Biotechnology and Production Engineering

Depending on the composition of the substrate, type of fungus, and growth conditions, various properties of fungal mycelium-based materials can be deliberately adjusted during cultivation, such as hard and solid structures
(c) Fraunhofer IWU

– Enabler of Sustainable Value Creation.

Sustainable value creation, which does not require limitations and conserves scarce resources of our planet, is likely the most urgent task of the 21st century. On the path to a circular economy, step-by-step optimizations will still be necessary. However, without groundbreaking innovations, the pace would be inadequate. Biomanufacturing, a still young discipline that integrates knowledge and methods from production engineering, biotechnology, and biology, is a promising approach: for example, it combines biotechnological processes with the capabilities of Industry 4.0 to substitute fossil materials and produce them in large quantities.

From June 11th to 13th, 2024, in Dresden, the Fraunhofer IWU will be hosting CIRP BioM, the most significant international conference for biomanufacturing and related fields. Leading international experts from science and industry will present the latest research findings and advances in biomanufacturing in Dresden together with researchers from IWU. Various topics at the interface between production engineering and biotechnology are on the agenda, among others, for example, the handling of human tissue, which is why the adjacent field of medical technology is also intensively discussed at the conference, thus placing humans at the center of biobased production.

Keynote speakers include Prof. Fengzhou Fang (Tianjin University/China), President of the International Academy for Production Engineering CIRP 2023-2024, and Dr.-Ing. Masahiko Mori, President of the machine tool manufacturer DMG MORI COMPANY LIMITED. The conference thus offers an outstanding platform for exchange among experts from science and industry and is also an ideal entry point for those interested in biomanufacturing. Below are some examples of the conference’s key topics.

Bio-based Cutting Fluids: Powerful Alternatives

Metal cutting processes are associated with high thermomechanical loads and require cooling and lubrication solutions to minimize friction between the tool and the workpiece. When mineral oil-based cutting fluids are used, they significantly contribute to the CO2 footprint of production. A study by the Fraunhofer IWU confirms the suitability of water-miscible emulsions based on plant oils for milling operations on steels for aircraft construction. It considers the friction conditions in the contact zone between the tool edge and the workpiece, process forces, and resulting tool wear as technical performance indicators of the cutting fluids during machining. As a result, the study demonstrates the great potential of bio-based cutting fluids as powerful alternatives to conventional cutting fluids.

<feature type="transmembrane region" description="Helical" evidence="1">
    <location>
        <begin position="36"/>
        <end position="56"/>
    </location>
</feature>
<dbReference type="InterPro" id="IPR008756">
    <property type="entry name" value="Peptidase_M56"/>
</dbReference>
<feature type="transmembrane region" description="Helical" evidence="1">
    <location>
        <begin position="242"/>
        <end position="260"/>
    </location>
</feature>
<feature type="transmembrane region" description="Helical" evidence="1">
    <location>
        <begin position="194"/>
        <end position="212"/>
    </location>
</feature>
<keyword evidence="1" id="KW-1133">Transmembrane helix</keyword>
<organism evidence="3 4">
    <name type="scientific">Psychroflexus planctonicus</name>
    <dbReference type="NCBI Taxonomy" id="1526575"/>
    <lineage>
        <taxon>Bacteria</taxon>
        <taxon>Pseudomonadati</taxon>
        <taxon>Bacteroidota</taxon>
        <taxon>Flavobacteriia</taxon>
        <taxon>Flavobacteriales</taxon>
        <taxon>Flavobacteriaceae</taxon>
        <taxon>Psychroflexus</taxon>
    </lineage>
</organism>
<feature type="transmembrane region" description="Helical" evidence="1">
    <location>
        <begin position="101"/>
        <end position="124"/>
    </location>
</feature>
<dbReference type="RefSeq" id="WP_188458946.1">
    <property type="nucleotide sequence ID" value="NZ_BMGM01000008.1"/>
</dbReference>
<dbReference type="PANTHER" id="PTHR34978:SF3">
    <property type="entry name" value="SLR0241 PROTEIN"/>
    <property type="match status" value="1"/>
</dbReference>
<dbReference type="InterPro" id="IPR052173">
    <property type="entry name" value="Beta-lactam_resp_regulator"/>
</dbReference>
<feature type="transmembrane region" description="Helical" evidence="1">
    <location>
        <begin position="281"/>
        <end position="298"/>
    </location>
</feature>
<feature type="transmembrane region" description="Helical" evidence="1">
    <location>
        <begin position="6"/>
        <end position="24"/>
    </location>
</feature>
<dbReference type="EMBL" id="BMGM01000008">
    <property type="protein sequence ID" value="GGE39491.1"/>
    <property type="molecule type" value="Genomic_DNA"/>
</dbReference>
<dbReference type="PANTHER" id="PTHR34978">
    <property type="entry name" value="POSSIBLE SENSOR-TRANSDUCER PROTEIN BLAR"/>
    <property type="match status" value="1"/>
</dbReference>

Innovative Tissue Engineering for Medical Treatments and Assessing the Effect of Medications on the Human Body

Forward-looking publications highlighted at the conference demonstrate the potential of tissue engineering and in vitro models for effective medical treatments and investigating drug effects on the human body. A study presented at BioM underlines the potential of tissue-engineered bypasses for the treatment of diseases affecting the heart and blood vessels. The focus is on the compatibility and effectiveness of the bypasses. Another publication deals with the importance of in vitro liver models in early drug development, aiming to better estimate the harmful effects medications may have and to correct the composition of preparations early on.

Composite Materials Based on Fungal Mycelium: Promising Material Class

Products like vegan leather already show that abstaining from animal-derived products and petroleum-based plastics is indeed possible. However, transitioning to engineering materials requires that growth and production processes must be reproducible within demanding quality requirements. Depending on the composition of the substrate, type of fungus, and growth conditions, various properties of the final product can be deliberately adjusted during growth. Cyber-physical (digitized) production systems have the potential to meet these quality requirements by compensating for, for example, quality fluctuations in the raw material and potential disturbances in production processes. Fungal mycelium-based materials and their production are becoming a new research focus at Fraunhofer IWU.


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Andreas Hemmerle Presse und Medien
Fraunhofer-Institut für Werkzeugmaschinen und Umformtechnik IWU

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